"Vritra said, 'The severe penances which I underwent from greed of victory are well-known to thee as also to other sages. Appropriating diverse scents and diverse kinds of tastes that other creatures had for enjoying, I swelled up with my own energy, afflicting the three worlds. Decked with myriads of effulgent rays I used to rove through the skies (on my celestial car), incapable of being defeated by any creature and fearing none. I achieved great prosperity through my penances and lost it again through my own acts. Relying on my fortitude, however, I do not grieve for this change. Desirous (in days of yore) of fighting the great Indra, the high-souled ruler of the heavens, I beheld in that battle the illustrious Hari, the puissant Narayana. 4 He who is called Vaikuntha, Purusha, Ananta, Sukla, Vishnu, Sanatana, Munjakesa, Harismasru, and the Grandsire of all creatures. 5 Without doubt, there is still a remnant (to be enjoyed by me) of the rewards attaching to that penance represented by a sight of the great Hari. It is in consequence of that unexhausted remnant that I have become desirous of asking thee, O illustrious one, about the fruits of action! 6 Upon which order (of men) hath
been established high Brahma prosperity? In what mariner, again, doth high prosperity fall off? From whom do creatures spring and live? Through whom again do they act? What is that high Fruit by attaining to which a creature succeeds in living eternally as Brahma? By what Act or by what Knowledge can that fruit be achieved? It behoveth thee, O learned Brahmana, to expound these to me.'
"Recapitulated by me, O lion among kings, listen with undivided attention, O bull of men, with all thy brothers, to what the sage Usanas then said after he had been thus addressed by that prince of Danavas.'"
292:1 Sanjnakam from the root jna meaning marana or killing.
292:2 The two negatives in the first line are equivalent to an affirmative. Prasangatah is explained by the commentator in a slightly different way. Affluence, in consequence of the attachment it generates, stands in the way of Emancipation. Hence, i.e., in consequence of this consideration, the king's opinion regarding affluence, is correct. With respect to the certainty of attaining to Emancipation, compare Gita, Vahunam janmanamante jnanavan mam prapadyate, etc.
293:1 The object of this verse, as explained by the commentator, is to exhort Yudhishthira to strive after Emancipation without being at all moved by his happiness or misery which (as stated here) come to Jiva as accidents.
293:2 The wind has space for its progenitor. Jiva has the stainless and immutable Chit for his progenitor. Like the wind, which is hueless, catching hues from surrounding objects and making its own hueless progenitor look as if it has hues, Jiva also, though in reality stainless, catches stains from Ignorance and Acts and makes his own progenitor, the stainless and immutable Chit, display stains of every kind. This is how the commentator puts the simile, supplying the points that have been omitted in the text.
293:3 These aphorisms are very abstruse. What is meant by saying that the attainment of Brahma does not depend upon Acts is this: Acts are terminable. Their consequences also are terminable. Acts, therefore, can never be the means by which Brahma can be attained, for Brahma is interminable and eternal, not like the felicity of heaven which is changeful. The only means by which Jiva may revert to Brahma is by dispelling Ignorance through Knowledge; or, as the Upanishads declare, one attains to it as one gets one's forgotten necklace of gold, which all the while is on the neck though sought for with assiduity everywhere. K.P. Singha misunderstands it completely. What is meant by the direction about reverencing persons who have attained to Brahma is this: the existence of Brahma and the possibility of Jiva's reverting to that Immutable status are matters that depend upon the conception of such men. Brahma, again, is so difficult to keep, that the great sages never desist for a moment from the culture that is necessary for its retention.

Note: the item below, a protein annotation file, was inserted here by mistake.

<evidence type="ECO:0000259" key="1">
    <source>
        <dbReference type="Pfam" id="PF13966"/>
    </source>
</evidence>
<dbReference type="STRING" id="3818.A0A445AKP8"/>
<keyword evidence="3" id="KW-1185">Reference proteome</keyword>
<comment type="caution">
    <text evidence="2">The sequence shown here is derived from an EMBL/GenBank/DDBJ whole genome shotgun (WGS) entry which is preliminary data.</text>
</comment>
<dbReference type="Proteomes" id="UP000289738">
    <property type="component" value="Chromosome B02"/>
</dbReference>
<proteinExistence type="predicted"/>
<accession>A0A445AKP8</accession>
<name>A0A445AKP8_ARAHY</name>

294:1 Intermediate i.e., as animals and birds and reptiles and worms, etc.
294:2 i.e., if righteous, one attains to happiness; if otherwise, to the reverse.
294:3 Verse 21 and the first line of 22 are grammatically connected.
294:4 Me in the second line is equivalent to Maya. Tatah is tatra yuddhakale. Hari had come to aid Indra, and hence Vritra had beheld him. He is called Hari because he takes away one's sins. Besides the well-known derivation of the word Narayana, the commentator here offers another, viz., the ayanam or layasthanam of Nara or Jivasangha.
294:5 Vaikuntha has various etymologies. The commentator inclines to explain it as 'one who brings together all creatures.' Purusha is full; as applied to Narayana, it, of course, means one who has no defect but who is the sole representative of fullness. Sukla or Suddha or pure. Vishnu is all-pervading. Sanatan is kutastha or uniform or immutable. Munjakesa, is possessed of yellow hair, or hair of the hue of Munja grass. Harismasru is having a tawny beard.
294:6 Penances are meritorious. The very sight of Hari that I obtain was as efficacious as a course of the austerest penances. Of course, in consequence of that and my other penances great have been the rewards that I have enjoyed. It seems, however, that the full measure of rewards has not been reaped; the remnant is to be enjoyed by me now, for I am about to p. 295 ask thee about the fruits of acts. Sacred and highly auspicious is my enquiry. To make it is, in itself, a reward.